Sicario is an action movie of sorts (Villeneuve joked in his introduction that he’d always dreamt of making one) about the war on drugs across the US-Mexico border, raising the usual questions about how far is too far when battling evildoers. The shootouts – as well as the sometimes unbearable suspense that lead up to them – are shot and edited expertly. Benicio Del Toro and Josh Brolin, both present to answer our questions last night, play elusive characters whose motives we’re never sure of and are always interesting to watch. Emily Blunt, as the idealistic FBI agent who believes strongly in the rule of law, plays against type with mixed results. Blunt even feigned taking offense to one audience members question to Villeneuve about why he decided to cast her.

Sicario is a tight and brutal film and I was thrilled to be at the North American premiere, even if it meant standing out in the rain. I don’t think it works as well as Incendies or Prisoners though, mostly because the questions it raises on the subject of right or wrong in the war on drugs aren’t quite new enough, even among Benicio Del Toro movies.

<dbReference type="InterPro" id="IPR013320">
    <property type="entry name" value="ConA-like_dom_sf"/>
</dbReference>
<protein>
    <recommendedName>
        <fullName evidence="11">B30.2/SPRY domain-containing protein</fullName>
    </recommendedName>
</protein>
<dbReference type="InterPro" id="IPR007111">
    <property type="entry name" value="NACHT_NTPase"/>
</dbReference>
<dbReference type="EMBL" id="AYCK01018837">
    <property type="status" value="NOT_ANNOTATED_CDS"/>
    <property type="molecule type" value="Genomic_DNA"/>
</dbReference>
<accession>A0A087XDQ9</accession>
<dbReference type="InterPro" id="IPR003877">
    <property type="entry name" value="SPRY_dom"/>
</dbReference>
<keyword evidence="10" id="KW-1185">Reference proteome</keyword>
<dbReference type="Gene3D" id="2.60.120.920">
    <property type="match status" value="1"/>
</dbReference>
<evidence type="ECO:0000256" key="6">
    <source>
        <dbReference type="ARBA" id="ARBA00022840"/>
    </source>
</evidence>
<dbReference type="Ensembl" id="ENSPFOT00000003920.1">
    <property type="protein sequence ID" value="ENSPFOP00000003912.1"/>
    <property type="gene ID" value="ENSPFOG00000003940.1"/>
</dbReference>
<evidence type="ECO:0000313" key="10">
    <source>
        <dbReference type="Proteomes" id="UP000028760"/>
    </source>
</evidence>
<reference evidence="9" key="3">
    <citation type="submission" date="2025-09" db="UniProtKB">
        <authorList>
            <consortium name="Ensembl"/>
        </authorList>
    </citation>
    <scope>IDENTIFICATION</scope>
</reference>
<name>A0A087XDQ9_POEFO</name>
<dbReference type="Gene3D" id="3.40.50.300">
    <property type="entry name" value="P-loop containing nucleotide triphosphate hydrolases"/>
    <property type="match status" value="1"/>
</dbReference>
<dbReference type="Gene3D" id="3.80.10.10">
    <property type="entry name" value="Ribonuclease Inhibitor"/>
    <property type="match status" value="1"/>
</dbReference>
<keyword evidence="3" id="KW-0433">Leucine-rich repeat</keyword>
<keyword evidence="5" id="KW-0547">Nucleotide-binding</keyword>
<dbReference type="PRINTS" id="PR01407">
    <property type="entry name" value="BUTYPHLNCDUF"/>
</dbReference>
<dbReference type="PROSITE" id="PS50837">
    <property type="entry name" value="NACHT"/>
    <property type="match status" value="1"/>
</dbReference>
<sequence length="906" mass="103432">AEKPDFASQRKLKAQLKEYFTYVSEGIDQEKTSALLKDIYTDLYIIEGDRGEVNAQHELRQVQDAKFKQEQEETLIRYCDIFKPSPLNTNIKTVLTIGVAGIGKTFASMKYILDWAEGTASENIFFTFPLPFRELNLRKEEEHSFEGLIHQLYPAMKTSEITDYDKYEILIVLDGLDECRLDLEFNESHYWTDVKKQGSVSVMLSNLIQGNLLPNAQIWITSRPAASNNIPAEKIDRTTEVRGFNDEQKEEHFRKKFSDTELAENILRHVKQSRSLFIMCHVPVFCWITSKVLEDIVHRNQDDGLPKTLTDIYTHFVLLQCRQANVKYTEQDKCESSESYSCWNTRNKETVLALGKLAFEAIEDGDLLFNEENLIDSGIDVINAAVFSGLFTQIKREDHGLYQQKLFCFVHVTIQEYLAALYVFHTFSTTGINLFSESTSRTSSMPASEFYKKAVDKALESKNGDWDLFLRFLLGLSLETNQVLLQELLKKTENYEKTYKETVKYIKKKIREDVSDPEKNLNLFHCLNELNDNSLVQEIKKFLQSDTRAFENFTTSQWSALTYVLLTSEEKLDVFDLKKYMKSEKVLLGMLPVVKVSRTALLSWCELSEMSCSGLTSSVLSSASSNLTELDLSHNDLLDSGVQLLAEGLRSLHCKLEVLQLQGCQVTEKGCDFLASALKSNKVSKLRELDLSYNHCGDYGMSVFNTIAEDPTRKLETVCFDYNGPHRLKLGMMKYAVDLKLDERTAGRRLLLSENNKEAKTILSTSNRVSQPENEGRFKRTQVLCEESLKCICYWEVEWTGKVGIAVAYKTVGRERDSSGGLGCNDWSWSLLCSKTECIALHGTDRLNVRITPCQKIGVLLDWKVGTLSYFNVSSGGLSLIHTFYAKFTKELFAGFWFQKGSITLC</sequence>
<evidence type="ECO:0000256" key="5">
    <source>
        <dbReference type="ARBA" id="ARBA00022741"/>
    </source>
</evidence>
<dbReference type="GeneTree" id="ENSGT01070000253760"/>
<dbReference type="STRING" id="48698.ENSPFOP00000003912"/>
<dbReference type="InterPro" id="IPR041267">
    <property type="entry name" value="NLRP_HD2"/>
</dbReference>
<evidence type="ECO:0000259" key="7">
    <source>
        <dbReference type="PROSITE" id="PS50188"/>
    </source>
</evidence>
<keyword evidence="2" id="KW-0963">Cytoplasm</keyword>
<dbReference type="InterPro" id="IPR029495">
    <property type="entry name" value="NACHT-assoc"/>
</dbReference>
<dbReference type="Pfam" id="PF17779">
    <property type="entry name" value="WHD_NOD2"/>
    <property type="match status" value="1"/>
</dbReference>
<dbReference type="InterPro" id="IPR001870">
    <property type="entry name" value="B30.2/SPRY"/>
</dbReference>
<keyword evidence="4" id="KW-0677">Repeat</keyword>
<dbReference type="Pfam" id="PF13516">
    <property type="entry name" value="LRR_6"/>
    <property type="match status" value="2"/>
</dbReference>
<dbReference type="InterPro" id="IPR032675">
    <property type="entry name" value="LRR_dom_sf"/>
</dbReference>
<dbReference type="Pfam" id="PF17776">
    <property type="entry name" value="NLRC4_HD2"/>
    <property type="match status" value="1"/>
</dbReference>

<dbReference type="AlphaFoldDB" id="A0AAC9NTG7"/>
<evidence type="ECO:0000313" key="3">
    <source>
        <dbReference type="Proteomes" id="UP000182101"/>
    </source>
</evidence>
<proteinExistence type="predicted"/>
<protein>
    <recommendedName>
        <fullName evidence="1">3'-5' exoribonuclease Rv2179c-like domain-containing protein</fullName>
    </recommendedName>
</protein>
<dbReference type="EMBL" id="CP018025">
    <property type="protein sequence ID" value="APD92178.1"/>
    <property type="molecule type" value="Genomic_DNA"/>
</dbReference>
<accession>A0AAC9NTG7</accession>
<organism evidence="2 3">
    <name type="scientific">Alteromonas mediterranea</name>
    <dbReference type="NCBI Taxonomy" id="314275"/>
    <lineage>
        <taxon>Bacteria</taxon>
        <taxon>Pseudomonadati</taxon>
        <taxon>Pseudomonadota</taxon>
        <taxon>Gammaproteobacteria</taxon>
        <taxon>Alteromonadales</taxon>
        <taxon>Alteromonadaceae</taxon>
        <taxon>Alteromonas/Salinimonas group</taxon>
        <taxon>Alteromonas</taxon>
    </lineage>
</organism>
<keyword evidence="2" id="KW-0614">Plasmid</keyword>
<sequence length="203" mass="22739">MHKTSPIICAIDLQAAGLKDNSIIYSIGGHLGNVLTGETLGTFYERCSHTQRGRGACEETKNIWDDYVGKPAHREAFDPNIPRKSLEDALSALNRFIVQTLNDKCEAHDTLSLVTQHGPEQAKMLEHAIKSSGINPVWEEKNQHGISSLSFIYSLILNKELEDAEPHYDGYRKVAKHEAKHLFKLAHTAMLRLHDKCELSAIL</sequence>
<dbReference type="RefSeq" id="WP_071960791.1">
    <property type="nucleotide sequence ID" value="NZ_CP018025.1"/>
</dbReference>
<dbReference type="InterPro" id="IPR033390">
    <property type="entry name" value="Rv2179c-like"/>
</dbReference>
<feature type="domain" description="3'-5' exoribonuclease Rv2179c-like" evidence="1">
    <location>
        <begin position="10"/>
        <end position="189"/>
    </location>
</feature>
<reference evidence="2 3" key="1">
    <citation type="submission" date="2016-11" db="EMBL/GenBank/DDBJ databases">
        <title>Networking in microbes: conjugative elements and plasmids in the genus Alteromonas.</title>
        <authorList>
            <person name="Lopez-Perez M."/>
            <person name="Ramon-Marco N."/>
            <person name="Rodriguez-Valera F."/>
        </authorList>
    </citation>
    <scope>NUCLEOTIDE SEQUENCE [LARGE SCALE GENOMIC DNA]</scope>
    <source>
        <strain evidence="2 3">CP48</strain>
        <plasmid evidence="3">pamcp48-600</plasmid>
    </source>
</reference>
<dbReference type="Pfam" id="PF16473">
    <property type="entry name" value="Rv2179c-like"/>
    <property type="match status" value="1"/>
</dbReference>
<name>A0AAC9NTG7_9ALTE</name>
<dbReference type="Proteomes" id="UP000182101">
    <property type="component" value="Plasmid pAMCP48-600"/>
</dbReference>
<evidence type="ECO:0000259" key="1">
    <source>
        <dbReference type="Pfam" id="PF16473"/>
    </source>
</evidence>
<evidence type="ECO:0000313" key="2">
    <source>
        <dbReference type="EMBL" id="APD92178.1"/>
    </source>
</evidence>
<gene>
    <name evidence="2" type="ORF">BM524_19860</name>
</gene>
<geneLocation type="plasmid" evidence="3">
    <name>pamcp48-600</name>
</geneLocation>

Reel Quick Movie Reviews

seventhsonSeventh Son – Saw this one unintentionally at the drive-in. A rare misstep for Julianne Moore, and Jeff Bridges seems to have just wandered in accidentally. Moore is artfully costumed but as Sean put it “the movie wasn’t very interesting and there weren’t any cool parts.” Three days were not enough between seeing Alicia Vikander in the well-executed Ex-Machina and this poop machine.

 

diplomatieDiplomatie – A historical drama that depicts the relationship between Dietrich von Choltitz (Niels Arestrup), the German military governor of occupied Paris, and Swedish consul-general Raoul Nordling (Andre Dussollier). The acting is superb but it’s 84 long minutes of two men talking in an office (please don’t blow up Paris – but I must – well we’d rather you didn’t – but really I must) and I wasn’t that into it.

 

jupiterJupiter Ascending – They weren’t joking when they said this one was bad. It’s bad. It feels more like a Saturday morning cartoon, Eddie Redmayne makes an ass out of himself giving a weird, whispered delivery, and though at times strikingly beautiful, the CGI overload mostly falls flat. But good news for Matt: apparently if you’ve never been stung by a bee, it’s because they recognize royalty.

 

 

escobarEscobar: Paradise Lost – A young Canadian (Josh Hutcherson) goes to Columbia to follow his dreams of surf and sun and ends up meeting the love of his life, Maria – and then meets her uncle Pablo (Benicio Del Toro). You can imagine that things don’t go particularly well for him because it turns out drug lords with political ambitions aren’t overly loyal. Makes you wish Del Toro was in a true Pablo biopic, and not some movie filtered through the eyes of a white boy.